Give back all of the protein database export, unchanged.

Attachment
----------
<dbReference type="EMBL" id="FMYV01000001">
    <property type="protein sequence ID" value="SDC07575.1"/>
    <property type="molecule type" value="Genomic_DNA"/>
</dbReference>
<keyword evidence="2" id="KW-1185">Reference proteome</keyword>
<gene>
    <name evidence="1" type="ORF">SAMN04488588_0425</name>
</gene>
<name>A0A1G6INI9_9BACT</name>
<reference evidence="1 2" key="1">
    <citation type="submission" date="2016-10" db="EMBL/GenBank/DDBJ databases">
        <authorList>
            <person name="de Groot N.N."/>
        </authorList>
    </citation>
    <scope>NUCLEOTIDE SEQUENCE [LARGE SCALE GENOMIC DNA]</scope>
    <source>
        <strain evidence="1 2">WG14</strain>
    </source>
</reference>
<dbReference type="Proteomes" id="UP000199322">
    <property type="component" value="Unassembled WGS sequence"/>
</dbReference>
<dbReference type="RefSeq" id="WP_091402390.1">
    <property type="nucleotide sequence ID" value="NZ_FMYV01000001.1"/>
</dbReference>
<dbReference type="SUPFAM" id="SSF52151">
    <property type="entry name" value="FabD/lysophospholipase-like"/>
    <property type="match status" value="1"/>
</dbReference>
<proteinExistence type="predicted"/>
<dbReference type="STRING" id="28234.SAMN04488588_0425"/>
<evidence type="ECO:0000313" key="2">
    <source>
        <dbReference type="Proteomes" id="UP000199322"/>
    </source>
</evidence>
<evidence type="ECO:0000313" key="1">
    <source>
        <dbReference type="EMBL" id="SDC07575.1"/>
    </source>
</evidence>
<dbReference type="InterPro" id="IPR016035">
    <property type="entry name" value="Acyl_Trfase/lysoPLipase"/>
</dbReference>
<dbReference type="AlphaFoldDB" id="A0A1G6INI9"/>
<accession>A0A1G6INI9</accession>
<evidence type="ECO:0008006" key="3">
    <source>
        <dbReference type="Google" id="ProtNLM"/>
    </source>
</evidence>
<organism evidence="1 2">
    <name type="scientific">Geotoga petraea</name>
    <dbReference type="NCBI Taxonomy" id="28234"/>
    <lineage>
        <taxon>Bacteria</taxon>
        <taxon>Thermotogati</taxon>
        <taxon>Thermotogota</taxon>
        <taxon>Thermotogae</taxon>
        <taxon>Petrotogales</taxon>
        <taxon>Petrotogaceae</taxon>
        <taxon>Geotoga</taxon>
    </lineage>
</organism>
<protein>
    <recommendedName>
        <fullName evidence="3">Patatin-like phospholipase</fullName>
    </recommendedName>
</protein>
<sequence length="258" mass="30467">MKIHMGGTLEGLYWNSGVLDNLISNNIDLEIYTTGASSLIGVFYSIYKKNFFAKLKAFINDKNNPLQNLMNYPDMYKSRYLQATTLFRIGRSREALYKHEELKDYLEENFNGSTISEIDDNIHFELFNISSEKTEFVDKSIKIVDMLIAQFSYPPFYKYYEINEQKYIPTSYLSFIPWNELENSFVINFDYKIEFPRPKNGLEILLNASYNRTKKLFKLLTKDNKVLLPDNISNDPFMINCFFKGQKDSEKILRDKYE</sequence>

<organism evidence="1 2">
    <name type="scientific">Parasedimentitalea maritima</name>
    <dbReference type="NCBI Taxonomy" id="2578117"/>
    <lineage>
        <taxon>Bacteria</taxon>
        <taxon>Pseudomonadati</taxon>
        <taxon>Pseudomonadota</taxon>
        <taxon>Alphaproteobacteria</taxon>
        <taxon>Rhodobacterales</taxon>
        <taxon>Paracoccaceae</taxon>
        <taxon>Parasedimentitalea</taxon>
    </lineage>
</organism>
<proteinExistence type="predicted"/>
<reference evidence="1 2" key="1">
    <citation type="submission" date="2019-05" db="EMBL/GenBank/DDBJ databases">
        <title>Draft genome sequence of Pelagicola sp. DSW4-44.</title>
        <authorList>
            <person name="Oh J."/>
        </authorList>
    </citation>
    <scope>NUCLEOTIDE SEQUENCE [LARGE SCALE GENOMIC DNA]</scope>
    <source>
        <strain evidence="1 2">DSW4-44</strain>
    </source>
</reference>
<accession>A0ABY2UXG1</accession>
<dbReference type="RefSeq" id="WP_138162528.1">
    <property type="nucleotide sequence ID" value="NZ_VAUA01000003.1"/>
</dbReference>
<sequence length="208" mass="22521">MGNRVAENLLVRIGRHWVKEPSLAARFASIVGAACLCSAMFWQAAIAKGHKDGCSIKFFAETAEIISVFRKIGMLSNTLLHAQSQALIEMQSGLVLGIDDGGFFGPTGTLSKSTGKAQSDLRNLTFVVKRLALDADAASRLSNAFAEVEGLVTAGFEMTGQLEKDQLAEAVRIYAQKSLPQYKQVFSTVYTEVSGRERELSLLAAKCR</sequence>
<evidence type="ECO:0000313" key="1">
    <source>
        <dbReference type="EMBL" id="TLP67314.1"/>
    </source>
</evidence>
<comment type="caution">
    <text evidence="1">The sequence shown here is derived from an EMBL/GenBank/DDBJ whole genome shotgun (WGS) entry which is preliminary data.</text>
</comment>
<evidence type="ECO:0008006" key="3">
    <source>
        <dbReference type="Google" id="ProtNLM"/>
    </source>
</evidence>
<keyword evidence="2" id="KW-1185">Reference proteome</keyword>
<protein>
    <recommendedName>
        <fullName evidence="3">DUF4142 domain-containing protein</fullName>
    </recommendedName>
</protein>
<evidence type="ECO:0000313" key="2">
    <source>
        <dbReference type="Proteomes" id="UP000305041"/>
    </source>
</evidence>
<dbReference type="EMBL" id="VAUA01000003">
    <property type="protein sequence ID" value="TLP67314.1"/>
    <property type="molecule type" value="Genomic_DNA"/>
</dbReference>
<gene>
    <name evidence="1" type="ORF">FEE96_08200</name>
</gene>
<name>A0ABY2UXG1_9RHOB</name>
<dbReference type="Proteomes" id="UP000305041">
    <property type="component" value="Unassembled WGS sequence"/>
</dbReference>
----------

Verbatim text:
<dbReference type="EMBL" id="FMYV01000001">
    <property type="protein sequence ID" value="SDC07575.1"/>
    <property type="molecule type" value="Genomic_DNA"/>
</dbReference>
<keyword evidence="2" id="KW-1185">Reference proteome</keyword>
<gene>
    <name evidence="1" type="ORF">SAMN04488588_0425</name>
</gene>
<name>A0A1G6INI9_9BACT</name>
<reference evidence="1 2" key="1">
    <citation type="submission" date="2016-10" db="EMBL/GenBank/DDBJ databases">
        <authorList>
            <person name="de Groot N.N."/>
        </authorList>
    </citation>
    <scope>NUCLEOTIDE SEQUENCE [LARGE SCALE GENOMIC DNA]</scope>
    <source>
        <strain evidence="1 2">WG14</strain>
    </source>
</reference>
<dbReference type="Proteomes" id="UP000199322">
    <property type="component" value="Unassembled WGS sequence"/>
</dbReference>
<dbReference type="RefSeq" id="WP_091402390.1">
    <property type="nucleotide sequence ID" value="NZ_FMYV01000001.1"/>
</dbReference>
<dbReference type="SUPFAM" id="SSF52151">
    <property type="entry name" value="FabD/lysophospholipase-like"/>
    <property type="match status" value="1"/>
</dbReference>
<proteinExistence type="predicted"/>
<dbReference type="STRING" id="28234.SAMN04488588_0425"/>
<evidence type="ECO:0000313" key="2">
    <source>
        <dbReference type="Proteomes" id="UP000199322"/>
    </source>
</evidence>
<evidence type="ECO:0000313" key="1">
    <source>
        <dbReference type="EMBL" id="SDC07575.1"/>
    </source>
</evidence>
<dbReference type="InterPro" id="IPR016035">
    <property type="entry name" value="Acyl_Trfase/lysoPLipase"/>
</dbReference>
<dbReference type="AlphaFoldDB" id="A0A1G6INI9"/>
<accession>A0A1G6INI9</accession>
<evidence type="ECO:0008006" key="3">
    <source>
        <dbReference type="Google" id="ProtNLM"/>
    </source>
</evidence>
<organism evidence="1 2">
    <name type="scientific">Geotoga petraea</name>
    <dbReference type="NCBI Taxonomy" id="28234"/>
    <lineage>
        <taxon>Bacteria</taxon>
        <taxon>Thermotogati</taxon>
        <taxon>Thermotogota</taxon>
        <taxon>Thermotogae</taxon>
        <taxon>Petrotogales</taxon>
        <taxon>Petrotogaceae</taxon>
        <taxon>Geotoga</taxon>
    </lineage>
</organism>
<protein>
    <recommendedName>
        <fullName evidence="3">Patatin-like phospholipase</fullName>
    </recommendedName>
</protein>
<sequence length="258" mass="30467">MKIHMGGTLEGLYWNSGVLDNLISNNIDLEIYTTGASSLIGVFYSIYKKNFFAKLKAFINDKNNPLQNLMNYPDMYKSRYLQATTLFRIGRSREALYKHEELKDYLEENFNGSTISEIDDNIHFELFNISSEKTEFVDKSIKIVDMLIAQFSYPPFYKYYEINEQKYIPTSYLSFIPWNELENSFVINFDYKIEFPRPKNGLEILLNASYNRTKKLFKLLTKDNKVLLPDNISNDPFMINCFFKGQKDSEKILRDKYE</sequence>

<organism evidence="1 2">
    <name type="scientific">Parasedimentitalea maritima</name>
    <dbReference type="NCBI Taxonomy" id="2578117"/>
    <lineage>
        <taxon>Bacteria</taxon>
        <taxon>Pseudomonadati</taxon>
        <taxon>Pseudomonadota</taxon>
        <taxon>Alphaproteobacteria</taxon>
        <taxon>Rhodobacterales</taxon>
        <taxon>Paracoccaceae</taxon>
        <taxon>Parasedimentitalea</taxon>
    </lineage>
</organism>
<proteinExistence type="predicted"/>
<reference evidence="1 2" key="1">
    <citation type="submission" date="2019-05" db="EMBL/GenBank/DDBJ databases">
        <title>Draft genome sequence of Pelagicola sp. DSW4-44.</title>
        <authorList>
            <person name="Oh J."/>
        </authorList>
    </citation>
    <scope>NUCLEOTIDE SEQUENCE [LARGE SCALE GENOMIC DNA]</scope>
    <source>
        <strain evidence="1 2">DSW4-44</strain>
    </source>
</reference>
<accession>A0ABY2UXG1</accession>
<dbReference type="RefSeq" id="WP_138162528.1">
    <property type="nucleotide sequence ID" value="NZ_VAUA01000003.1"/>
</dbReference>
<sequence length="208" mass="22521">MGNRVAENLLVRIGRHWVKEPSLAARFASIVGAACLCSAMFWQAAIAKGHKDGCSIKFFAETAEIISVFRKIGMLSNTLLHAQSQALIEMQSGLVLGIDDGGFFGPTGTLSKSTGKAQSDLRNLTFVVKRLALDADAASRLSNAFAEVEGLVTAGFEMTGQLEKDQLAEAVRIYAQKSLPQYKQVFSTVYTEVSGRERELSLLAAKCR</sequence>
<evidence type="ECO:0000313" key="1">
    <source>
        <dbReference type="EMBL" id="TLP67314.1"/>
    </source>
</evidence>
<comment type="caution">
    <text evidence="1">The sequence shown here is derived from an EMBL/GenBank/DDBJ whole genome shotgun (WGS) entry which is preliminary data.</text>
</comment>
<evidence type="ECO:0008006" key="3">
    <source>
        <dbReference type="Google" id="ProtNLM"/>
    </source>
</evidence>
<keyword evidence="2" id="KW-1185">Reference proteome</keyword>
<protein>
    <recommendedName>
        <fullName evidence="3">DUF4142 domain-containing protein</fullName>
    </recommendedName>
</protein>
<evidence type="ECO:0000313" key="2">
    <source>
        <dbReference type="Proteomes" id="UP000305041"/>
    </source>
</evidence>
<dbReference type="EMBL" id="VAUA01000003">
    <property type="protein sequence ID" value="TLP67314.1"/>
    <property type="molecule type" value="Genomic_DNA"/>
</dbReference>
<gene>
    <name evidence="1" type="ORF">FEE96_08200</name>
</gene>
<name>A0ABY2UXG1_9RHOB</name>
<dbReference type="Proteomes" id="UP000305041">
    <property type="component" value="Unassembled WGS sequence"/>
</dbReference>